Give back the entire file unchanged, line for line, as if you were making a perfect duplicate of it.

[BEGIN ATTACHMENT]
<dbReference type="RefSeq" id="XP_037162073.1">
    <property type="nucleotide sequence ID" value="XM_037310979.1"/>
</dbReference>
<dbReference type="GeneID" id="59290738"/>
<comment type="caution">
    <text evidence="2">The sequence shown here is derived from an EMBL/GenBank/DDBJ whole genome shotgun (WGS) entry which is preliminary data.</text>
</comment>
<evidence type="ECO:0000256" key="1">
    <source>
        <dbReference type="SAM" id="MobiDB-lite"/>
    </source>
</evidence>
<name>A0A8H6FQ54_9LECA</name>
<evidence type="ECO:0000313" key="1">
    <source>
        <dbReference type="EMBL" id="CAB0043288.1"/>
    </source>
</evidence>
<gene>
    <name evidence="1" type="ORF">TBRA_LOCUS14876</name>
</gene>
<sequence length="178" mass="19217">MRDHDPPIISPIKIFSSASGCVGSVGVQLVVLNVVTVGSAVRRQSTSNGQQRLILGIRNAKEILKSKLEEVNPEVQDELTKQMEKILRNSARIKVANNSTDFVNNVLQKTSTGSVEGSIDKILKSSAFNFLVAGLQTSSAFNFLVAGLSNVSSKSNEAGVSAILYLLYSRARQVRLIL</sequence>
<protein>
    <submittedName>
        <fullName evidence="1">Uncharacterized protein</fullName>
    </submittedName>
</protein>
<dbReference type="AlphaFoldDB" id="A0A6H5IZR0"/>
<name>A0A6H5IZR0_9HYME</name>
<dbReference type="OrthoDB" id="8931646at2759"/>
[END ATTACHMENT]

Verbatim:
<dbReference type="RefSeq" id="XP_037162073.1">
    <property type="nucleotide sequence ID" value="XM_037310979.1"/>
</dbReference>
<dbReference type="GeneID" id="59290738"/>
<comment type="caution">
    <text evidence="2">The sequence shown here is derived from an EMBL/GenBank/DDBJ whole genome shotgun (WGS) entry which is preliminary data.</text>
</comment>
<evidence type="ECO:0000256" key="1">
    <source>
        <dbReference type="SAM" id="MobiDB-lite"/>
    </source>
</evidence>
<name>A0A8H6FQ54_9LECA</name>
<evidence type="ECO:0000313" key="1">
    <source>
        <dbReference type="EMBL" id="CAB0043288.1"/>
    </source>
</evidence>
<gene>
    <name evidence="1" type="ORF">TBRA_LOCUS14876</name>
</gene>
<sequence length="178" mass="19217">MRDHDPPIISPIKIFSSASGCVGSVGVQLVVLNVVTVGSAVRRQSTSNGQQRLILGIRNAKEILKSKLEEVNPEVQDELTKQMEKILRNSARIKVANNSTDFVNNVLQKTSTGSVEGSIDKILKSSAFNFLVAGLQTSSAFNFLVAGLSNVSSKSNEAGVSAILYLLYSRARQVRLIL</sequence>
<protein>
    <submittedName>
        <fullName evidence="1">Uncharacterized protein</fullName>
    </submittedName>
</protein>
<dbReference type="AlphaFoldDB" id="A0A6H5IZR0"/>
<name>A0A6H5IZR0_9HYME</name>
<dbReference type="OrthoDB" id="8931646at2759"/>